(Scroll to the end of the story for ATV crash-prevention videos from Penn State University College of Agricultural Sciences)
SALEM, Ohio — On Nov. 4, Bradley and Stacy Felker of Somerset County, Pennsylvania, were charged with felony child endangerment following the death of Bradley Felker’s 4-year-old daughter, Tailynn, in an Oct. 27 ATV crash.
According to police, the ATV was being driven by Stacy Felker’s 14-year-old daughter, with four other children — none wearing helmets — as passengers.
Cases such as these have made ATV rider safety, particularly for children, a hot-button issue among safety professionals, legislators and advocacy groups.
In the long run, however, reducing the number of ATV-related accidents comes down to the rider himself, according to Dr. Dee Jepsen, state agricultural safety leader at the Ohio State University Extension.
“When three wheelers were taken off the market in the ’90s — and the industry did that itself — we didn’t see a shift in (the number of) injuries,” Jepsen said, “which tells me it is operator error. They don’t understand how and where to ride.”
ATVs, Jepsen said, are built for rough terrain and not for driving on paved roadways, where the majority of ATV crashes take place.
“That is why we recommend that even when you are going from farm to farm that you ride in a ditch where the vehicle has a lower center of gravity,” she said. “The second thing is speed. They have a straight axle, so they can’t turn 180 degrees in a short space.”
Few farm crashes
When the first modern ATVs came to America in the 1970s, they almost immediately became known for two things: their practicality on a farm, and a high injury and mortality rate among adolescent riders, higher even than that of dirt bikes.
It is difficult to make a correlation between those two facts, however, according to Bill Harshman, senior project associate with the Penn State Extension agricultural safety and health program.
“There is a real disparity here,” Harshman said. “ATVs used on farms represent pretty low numbers, about 16 percent of fatalities.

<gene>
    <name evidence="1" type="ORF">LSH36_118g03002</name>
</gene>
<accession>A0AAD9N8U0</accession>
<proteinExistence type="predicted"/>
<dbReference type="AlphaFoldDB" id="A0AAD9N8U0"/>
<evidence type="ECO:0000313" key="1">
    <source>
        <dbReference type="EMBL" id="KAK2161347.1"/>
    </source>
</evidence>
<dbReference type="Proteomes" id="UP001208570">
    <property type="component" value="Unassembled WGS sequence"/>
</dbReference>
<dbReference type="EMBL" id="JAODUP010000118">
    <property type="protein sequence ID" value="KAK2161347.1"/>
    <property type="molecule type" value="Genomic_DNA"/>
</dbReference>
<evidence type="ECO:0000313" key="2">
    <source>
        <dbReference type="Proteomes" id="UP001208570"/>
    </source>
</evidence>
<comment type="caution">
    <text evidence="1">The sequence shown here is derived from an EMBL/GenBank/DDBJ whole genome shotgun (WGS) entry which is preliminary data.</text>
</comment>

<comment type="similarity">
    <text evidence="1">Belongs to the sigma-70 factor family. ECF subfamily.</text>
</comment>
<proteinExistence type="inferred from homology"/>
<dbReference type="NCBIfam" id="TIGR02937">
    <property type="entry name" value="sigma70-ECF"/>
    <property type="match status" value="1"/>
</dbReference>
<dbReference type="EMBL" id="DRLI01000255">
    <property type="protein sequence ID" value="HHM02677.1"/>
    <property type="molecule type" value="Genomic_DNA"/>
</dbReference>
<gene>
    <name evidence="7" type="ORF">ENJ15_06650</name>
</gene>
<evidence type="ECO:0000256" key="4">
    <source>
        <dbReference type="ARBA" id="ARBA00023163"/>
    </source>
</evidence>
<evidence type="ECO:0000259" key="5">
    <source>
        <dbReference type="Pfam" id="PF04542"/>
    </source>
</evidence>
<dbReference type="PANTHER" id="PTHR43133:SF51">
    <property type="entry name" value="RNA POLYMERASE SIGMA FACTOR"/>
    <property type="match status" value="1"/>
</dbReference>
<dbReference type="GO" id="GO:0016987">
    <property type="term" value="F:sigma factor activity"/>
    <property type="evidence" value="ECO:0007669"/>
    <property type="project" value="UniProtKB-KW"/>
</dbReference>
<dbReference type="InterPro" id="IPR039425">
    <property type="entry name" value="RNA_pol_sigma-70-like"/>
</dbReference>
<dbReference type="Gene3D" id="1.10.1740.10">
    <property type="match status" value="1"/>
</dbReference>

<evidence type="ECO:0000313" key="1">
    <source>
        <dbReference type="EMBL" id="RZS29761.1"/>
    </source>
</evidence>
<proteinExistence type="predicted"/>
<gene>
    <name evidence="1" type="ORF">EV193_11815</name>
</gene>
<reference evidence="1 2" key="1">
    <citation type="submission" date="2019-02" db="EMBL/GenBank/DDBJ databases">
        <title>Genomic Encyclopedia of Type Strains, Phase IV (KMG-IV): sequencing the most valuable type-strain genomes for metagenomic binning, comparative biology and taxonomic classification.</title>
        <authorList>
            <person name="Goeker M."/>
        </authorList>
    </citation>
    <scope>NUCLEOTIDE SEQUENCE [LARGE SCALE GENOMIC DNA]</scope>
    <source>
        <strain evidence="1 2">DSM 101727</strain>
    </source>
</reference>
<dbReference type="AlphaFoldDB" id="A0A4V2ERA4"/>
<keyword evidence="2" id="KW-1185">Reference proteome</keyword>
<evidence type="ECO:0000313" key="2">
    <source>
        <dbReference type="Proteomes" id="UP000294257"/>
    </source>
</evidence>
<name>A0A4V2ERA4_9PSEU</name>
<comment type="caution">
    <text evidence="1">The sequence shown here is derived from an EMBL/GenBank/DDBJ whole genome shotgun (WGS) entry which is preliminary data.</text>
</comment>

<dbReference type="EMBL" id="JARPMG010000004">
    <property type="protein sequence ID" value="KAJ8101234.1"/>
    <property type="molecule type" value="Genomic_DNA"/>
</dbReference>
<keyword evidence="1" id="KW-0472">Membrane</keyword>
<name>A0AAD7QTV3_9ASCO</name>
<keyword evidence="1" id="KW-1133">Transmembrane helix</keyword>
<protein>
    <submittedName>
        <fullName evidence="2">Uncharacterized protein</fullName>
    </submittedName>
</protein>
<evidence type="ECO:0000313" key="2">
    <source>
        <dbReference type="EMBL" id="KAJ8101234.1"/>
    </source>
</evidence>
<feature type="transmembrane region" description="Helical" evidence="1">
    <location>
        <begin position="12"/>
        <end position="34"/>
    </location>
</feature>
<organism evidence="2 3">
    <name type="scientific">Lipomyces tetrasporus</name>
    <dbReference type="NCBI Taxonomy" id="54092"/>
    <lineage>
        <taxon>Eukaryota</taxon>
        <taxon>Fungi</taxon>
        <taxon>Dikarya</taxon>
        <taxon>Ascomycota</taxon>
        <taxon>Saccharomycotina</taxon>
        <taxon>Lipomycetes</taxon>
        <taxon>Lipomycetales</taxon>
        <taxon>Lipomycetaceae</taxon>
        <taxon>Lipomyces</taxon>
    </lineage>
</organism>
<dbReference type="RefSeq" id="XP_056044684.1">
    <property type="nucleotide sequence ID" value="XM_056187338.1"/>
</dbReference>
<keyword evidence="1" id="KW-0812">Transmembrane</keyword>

“Those who are using the ATV for work are not using it in the same way as those using it for recreation.”
“We are more concerned with recreational use or ‘rural’ use — those who go to the countryside and it’s all fun and games,” he said.
According to the Consumer Product Safety Commission, “fields, pastures, farmland or ranchland” make up 12 percent of ATV crashes with injury. Unpaved roads and forests make up an additional 28 percent.
Paved surfaces, on the other hand, account for 33 percent of ATV-related injuries alone.
Safety still key
This is not to imply that accidents cannot happen on farms, or that they are any less deadly when they do occur.
On July 25, Andrew Altenburger, a 28-year-old Cloverdale Village, Ohio, man was killed when the four-wheeler he was riding struck a surface drain in a field, rolling over and ejecting him.
“My first thought is that ATVs are designed to be ‘rider active;’ you use the whole seat to counteract the balance of the machine,” Jepsen said. “They aren’t like a Gator. They were never designed to have passengers.”
She added that when ATVs are loaded with bags of feed, sprayers or other equipment, providing that counterbalance while driving over rough terrain becomes even more difficult.
Recent ATV-related deaths have also prompted at least one Ohio lawmaker to propose legislative action directed specifically toward young riders.
“Unfortunately, many safety messages, including warning labels, are not reaching all riders,” said Rep. Jack Cera, D-Bellaire, who introduced House Bill 504 in May.
The bill prohibits passengers; requires children under 16 to complete an all-purpose vehicle safety course to operate on any public property, and to wear eye protection and helmets while riding; and prohibits the sale of 90 cubic centimeter or higher horsepower vehicles “knowing or having reason to know that the purchaser intends to permit a child less than 16 to operate” the vehicle.
That final section of the bill, according to both Jepsen and Harshman, may be the toughest to enforce.
“A big problem is children on adult-sized ATVs,” Harshman said, noting that the Pennsylvania vehicle code allows for ATVs to be driven on public roadways between farms, so long as the farms are fewer than two miles apart, and that children as young as 8 are permitted to ride ATVs, “with direct adult supervision.”
A better test, Harshman said, is to simply check if the child can properly sit on the ATV and turn the handlebars.
“It is another one of those things where proper parenting is key,” he said.
Jepsen agreed that any law or manufacturer warning is only as effective as the rider who follows it.
“A manufacturer may say that no one under 16 should be riding one, and they provide training and education on how to use it, but there is role modeling, too, as far as what the adults do,” she said.
Click the link to view more ATV safety videos from Penn State University College of Agricultural Sciences.
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